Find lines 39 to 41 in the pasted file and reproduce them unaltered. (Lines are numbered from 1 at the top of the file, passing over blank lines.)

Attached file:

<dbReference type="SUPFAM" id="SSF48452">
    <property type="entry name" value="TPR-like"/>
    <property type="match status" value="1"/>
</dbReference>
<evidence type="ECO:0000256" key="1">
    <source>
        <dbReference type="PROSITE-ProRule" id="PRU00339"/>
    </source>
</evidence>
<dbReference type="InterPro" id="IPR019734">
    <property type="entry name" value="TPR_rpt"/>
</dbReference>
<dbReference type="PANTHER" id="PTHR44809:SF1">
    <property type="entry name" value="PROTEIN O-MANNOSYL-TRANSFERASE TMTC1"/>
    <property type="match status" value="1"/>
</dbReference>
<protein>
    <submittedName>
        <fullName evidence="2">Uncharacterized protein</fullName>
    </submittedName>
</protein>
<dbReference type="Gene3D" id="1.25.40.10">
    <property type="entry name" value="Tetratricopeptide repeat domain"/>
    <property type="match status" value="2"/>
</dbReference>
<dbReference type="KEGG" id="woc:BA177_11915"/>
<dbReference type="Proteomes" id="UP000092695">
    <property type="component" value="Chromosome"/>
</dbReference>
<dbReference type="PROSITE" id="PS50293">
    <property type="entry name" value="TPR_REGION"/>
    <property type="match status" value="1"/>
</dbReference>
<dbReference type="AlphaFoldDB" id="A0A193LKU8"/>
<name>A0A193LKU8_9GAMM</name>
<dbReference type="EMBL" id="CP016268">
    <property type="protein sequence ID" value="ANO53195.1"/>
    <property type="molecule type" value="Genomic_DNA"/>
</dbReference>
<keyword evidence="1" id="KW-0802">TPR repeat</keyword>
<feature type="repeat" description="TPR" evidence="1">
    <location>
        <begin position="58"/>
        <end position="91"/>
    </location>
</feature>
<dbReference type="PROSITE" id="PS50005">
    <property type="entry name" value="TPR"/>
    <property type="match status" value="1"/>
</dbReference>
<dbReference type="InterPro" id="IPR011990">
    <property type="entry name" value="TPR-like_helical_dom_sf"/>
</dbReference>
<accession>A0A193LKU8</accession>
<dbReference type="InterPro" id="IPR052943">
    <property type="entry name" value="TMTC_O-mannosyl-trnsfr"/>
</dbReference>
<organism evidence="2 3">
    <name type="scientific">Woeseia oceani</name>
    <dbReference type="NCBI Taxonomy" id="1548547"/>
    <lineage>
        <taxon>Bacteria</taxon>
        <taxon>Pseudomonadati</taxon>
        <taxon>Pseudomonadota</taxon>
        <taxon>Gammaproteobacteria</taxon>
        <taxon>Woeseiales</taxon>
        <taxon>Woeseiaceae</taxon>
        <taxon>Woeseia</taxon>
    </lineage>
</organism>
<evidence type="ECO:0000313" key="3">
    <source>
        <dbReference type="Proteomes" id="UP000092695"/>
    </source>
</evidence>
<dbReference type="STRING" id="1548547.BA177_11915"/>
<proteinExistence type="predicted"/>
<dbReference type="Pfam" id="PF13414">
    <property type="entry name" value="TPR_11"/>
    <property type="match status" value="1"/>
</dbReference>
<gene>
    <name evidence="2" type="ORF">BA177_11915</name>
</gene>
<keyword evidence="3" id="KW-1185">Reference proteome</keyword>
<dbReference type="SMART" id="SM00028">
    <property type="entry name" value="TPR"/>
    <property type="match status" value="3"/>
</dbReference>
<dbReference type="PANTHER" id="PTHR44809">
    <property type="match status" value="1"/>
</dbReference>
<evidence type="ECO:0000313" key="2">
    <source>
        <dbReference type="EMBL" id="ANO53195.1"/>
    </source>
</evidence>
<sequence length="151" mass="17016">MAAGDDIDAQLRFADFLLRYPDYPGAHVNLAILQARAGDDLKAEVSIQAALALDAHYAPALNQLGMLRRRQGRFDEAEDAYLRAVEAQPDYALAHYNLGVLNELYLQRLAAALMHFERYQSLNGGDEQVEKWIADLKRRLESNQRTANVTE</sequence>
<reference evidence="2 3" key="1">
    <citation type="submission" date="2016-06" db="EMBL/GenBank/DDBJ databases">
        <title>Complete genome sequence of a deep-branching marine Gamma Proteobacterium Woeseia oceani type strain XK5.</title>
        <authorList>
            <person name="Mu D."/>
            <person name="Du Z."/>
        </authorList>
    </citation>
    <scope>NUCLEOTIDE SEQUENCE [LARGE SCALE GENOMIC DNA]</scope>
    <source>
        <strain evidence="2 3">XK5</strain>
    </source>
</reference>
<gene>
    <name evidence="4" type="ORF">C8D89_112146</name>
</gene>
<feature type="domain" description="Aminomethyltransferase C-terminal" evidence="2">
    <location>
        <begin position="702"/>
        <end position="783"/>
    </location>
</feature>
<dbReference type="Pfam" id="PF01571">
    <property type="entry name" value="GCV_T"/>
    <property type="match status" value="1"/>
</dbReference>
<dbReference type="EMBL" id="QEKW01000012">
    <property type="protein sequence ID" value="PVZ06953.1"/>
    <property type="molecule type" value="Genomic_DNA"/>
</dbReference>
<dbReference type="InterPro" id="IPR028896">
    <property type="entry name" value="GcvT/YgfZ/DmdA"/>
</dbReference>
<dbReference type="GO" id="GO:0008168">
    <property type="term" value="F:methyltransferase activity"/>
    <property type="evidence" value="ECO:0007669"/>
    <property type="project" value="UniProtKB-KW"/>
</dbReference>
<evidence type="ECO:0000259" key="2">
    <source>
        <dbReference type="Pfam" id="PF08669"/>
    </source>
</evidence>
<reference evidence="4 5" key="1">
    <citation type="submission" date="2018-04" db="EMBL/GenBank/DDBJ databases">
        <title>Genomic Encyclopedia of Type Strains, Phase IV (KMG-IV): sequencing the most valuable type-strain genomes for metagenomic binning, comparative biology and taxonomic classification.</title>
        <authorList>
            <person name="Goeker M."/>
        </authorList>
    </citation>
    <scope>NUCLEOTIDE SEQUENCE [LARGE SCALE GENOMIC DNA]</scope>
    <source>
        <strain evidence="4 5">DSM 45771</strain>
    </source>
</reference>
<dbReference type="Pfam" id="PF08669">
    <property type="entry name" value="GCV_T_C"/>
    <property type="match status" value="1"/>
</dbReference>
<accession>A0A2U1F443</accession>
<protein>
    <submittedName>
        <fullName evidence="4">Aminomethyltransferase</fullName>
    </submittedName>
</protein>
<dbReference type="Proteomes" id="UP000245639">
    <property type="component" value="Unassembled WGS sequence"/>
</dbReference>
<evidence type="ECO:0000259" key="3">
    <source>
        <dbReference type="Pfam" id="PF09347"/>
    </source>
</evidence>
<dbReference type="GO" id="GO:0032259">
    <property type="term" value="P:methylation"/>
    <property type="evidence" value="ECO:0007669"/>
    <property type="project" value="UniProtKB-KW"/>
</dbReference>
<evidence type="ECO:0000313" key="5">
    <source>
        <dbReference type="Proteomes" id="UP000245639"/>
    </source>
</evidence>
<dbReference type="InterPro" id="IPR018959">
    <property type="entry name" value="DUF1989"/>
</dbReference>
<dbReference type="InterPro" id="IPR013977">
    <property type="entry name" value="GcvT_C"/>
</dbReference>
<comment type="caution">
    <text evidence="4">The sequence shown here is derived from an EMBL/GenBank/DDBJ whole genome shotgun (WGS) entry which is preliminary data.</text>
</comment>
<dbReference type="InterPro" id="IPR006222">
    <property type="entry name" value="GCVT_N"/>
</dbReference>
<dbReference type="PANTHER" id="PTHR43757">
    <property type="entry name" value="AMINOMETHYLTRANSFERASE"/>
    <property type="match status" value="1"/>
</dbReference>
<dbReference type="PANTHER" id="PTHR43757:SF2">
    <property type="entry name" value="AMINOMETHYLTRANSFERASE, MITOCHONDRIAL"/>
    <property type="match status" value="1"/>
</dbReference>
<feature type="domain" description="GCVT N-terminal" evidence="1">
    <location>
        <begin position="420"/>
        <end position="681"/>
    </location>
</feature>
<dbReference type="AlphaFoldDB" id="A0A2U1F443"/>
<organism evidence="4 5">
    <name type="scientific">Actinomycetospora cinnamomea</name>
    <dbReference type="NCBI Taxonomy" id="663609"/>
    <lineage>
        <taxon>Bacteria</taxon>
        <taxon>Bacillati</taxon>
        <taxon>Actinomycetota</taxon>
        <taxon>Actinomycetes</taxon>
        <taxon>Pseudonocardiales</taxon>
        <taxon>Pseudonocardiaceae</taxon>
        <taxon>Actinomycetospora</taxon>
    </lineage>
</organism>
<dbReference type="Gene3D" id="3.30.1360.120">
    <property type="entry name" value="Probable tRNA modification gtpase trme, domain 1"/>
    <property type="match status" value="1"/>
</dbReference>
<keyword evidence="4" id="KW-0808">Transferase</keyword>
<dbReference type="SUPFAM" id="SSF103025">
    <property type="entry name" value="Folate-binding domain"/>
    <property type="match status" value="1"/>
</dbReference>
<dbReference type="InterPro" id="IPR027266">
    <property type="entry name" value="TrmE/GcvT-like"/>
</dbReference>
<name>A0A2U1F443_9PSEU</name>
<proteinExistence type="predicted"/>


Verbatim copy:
</dbReference>
<keyword evidence="1" id="KW-0802">TPR repeat</keyword>
<feature type="repeat" description="TPR" evidence="1">